BOISE, Idaho -- In the first lawsuit of its kind, the American Civil Liberties Union July 31 filed a free speech lawsuit against the Idaho Board of Education for rejecting a professor's grant proposal because it deals with lesbian and gay issues.
The ACLU's lawsuit, filed in the U.S. District Court for the District of Idaho in Boise, argues that the board's rejection violated the academic freedom of Dr. Peter Boag, a historian at Idaho State University who submitted a proposal to research gay and lesbian communities in the Pacific Northwest between 1870 and 1920. Since the board's decision involves public funds, the ACLU said, the First Amendment's free speech protections apply.
"The pursuit of knowledge must not become victim to a popularity contest," said John Hummel, cooperating attorney with the ACLU of Idaho. "The board acted out of the fear that some might find Boag's proposal too controversial, which is the same as allowing politics to determine what is appropriate for academics to explore.
"Like a town square crier, a professor's academic freedom is protected speech that is unconstitutional to censor because of its content," added Hummel. "Suppressing a study because it deals with controversial or unpopular issues is viewpoint discrimination in violation of the First Amendment."
Sixteen funding proposals were recommended to the Idaho education board the previous grant cycle. But when the members convened in April to decide awards, only 15 projects were approved, totaling $439,000 in state money. By a vote of 5 to 3, the board rejected Boag's proposal for $30,000, even though it earned the recommendation of the board's higher education council and high marks from Boag's academic peers.
"Like that of my colleagues, the proposal I submitted sought to document and analyze an unexplored area of history," said Boag. "The only difference was that my research didn't pass their political litmus test."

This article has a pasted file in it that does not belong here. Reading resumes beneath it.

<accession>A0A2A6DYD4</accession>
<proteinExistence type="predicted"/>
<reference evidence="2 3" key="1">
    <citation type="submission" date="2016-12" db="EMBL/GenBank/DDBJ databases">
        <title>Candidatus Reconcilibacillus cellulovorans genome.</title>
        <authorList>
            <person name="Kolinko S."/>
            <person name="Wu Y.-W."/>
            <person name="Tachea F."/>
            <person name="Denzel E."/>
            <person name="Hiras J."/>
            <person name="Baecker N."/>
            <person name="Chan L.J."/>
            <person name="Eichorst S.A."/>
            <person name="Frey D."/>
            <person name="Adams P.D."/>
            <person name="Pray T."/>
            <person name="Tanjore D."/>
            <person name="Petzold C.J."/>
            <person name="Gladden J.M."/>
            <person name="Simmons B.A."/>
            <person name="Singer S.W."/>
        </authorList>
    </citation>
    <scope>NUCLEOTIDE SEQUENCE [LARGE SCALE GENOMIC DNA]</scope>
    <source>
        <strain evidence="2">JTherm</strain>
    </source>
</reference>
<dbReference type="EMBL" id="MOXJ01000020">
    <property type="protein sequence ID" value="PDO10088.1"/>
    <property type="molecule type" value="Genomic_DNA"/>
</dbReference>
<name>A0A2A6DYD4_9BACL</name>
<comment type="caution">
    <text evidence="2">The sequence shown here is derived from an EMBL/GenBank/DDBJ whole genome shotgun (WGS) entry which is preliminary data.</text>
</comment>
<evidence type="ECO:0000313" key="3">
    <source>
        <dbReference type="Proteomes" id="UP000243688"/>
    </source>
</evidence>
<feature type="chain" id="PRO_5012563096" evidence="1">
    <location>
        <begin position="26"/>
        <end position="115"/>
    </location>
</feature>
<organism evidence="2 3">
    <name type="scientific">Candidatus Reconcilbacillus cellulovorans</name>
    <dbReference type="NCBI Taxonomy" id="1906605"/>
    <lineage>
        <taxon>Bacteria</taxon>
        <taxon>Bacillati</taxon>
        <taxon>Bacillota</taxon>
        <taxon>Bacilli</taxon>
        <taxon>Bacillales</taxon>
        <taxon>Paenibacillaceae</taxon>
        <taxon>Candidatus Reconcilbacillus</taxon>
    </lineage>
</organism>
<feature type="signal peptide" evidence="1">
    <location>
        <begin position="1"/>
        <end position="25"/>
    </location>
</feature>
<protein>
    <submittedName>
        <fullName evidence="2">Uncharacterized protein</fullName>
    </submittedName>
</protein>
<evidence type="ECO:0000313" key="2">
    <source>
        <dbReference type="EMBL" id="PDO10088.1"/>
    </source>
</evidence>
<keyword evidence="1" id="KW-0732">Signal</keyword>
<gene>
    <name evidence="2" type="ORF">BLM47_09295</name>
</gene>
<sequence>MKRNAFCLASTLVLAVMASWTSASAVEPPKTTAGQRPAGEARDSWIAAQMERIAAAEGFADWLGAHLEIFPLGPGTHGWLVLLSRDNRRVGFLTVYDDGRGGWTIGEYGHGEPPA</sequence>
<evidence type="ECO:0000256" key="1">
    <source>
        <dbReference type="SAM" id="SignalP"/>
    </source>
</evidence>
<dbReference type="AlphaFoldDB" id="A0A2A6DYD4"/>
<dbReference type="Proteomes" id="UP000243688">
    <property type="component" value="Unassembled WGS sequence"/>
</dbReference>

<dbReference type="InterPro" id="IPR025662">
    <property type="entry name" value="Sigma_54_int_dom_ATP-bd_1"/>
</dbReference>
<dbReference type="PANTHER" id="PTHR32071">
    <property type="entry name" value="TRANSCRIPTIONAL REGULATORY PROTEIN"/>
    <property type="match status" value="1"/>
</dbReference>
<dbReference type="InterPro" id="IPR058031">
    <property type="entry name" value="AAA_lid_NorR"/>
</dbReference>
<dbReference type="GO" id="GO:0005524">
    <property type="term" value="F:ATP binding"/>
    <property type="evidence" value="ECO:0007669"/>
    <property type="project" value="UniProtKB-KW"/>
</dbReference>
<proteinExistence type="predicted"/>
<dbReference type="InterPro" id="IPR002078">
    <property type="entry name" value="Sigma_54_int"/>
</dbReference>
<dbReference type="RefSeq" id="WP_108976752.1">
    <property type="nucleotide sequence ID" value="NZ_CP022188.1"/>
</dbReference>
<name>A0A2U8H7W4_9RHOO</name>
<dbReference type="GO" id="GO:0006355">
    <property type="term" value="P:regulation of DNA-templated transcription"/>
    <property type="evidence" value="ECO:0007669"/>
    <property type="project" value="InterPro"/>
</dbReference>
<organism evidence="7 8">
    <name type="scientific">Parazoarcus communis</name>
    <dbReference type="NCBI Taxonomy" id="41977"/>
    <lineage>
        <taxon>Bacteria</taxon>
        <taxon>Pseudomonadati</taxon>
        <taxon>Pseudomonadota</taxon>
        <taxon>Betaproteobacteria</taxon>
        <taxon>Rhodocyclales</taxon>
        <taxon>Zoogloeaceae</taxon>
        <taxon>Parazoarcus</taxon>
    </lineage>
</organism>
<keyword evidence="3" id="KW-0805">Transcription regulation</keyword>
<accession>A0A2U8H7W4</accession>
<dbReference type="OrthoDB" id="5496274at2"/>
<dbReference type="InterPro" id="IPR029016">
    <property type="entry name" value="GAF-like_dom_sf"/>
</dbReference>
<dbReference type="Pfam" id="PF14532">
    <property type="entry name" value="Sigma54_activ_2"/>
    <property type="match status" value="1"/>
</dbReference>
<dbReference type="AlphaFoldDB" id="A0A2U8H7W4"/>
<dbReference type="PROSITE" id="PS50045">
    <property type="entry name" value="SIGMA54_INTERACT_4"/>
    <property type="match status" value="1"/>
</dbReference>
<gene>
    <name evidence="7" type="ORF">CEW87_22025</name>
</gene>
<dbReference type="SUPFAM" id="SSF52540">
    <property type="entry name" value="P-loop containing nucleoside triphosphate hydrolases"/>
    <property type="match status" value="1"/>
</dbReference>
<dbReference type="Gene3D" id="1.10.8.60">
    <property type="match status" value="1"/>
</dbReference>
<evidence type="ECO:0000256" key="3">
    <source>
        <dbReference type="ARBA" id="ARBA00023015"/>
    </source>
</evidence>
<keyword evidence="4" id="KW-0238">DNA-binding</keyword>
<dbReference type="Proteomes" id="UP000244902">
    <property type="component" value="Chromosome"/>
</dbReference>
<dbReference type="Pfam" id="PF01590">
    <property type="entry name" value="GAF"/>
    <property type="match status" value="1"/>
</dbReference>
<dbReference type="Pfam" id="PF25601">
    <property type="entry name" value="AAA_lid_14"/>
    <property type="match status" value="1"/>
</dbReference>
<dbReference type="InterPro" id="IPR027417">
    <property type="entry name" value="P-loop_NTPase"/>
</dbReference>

The board's rejection touched off a wave of condemnation across the state and in academic circles around the country. At Idaho State University (based in Pocatello, Idaho), the Faculty Council passed a resolution saying that the vote was motivated by "an anticipated negative public reaction to funding a project dealing with homosexuality," and that it "produces a chilling effect on academic freedom."
A week later, the American Association of University Professors, the nation's largest organization of professors, fired off a letter urging the board to reconsider the grant rejection, saying the government's use of an ideological test is "plainly inconsistent with fundamental academic values."
While Boag's research proposal, "Progressive Politics and Social Control in the Rural and Urban Northwest, 1870-1920," may be unexplored territory, the last decade has seen gay academic studies flourish on university campuses nationwide in disciplines as broad as literature, philosophy, law and biology.
But those studies have taken root, by and large, in the academic soil of the more elite private colleges like Yale and Harvard, or at public universities located in large urban areas like New York City and Chicago. In this way, Dr. Boag's research represents one of the first skirmishes as the burgeoning field of gay studies moves beyond its current enclave.
"This is one of the first times I've seen a gay-related research project suppressed in such an overt manner," said Jennifer Middleton, a staff attorney with the ACLU's National Lesbian and Gay Rights Project based in New York. "We hope that Boag's lawsuit will be a warning to other universities that anti-gay prejudice has no place in academics."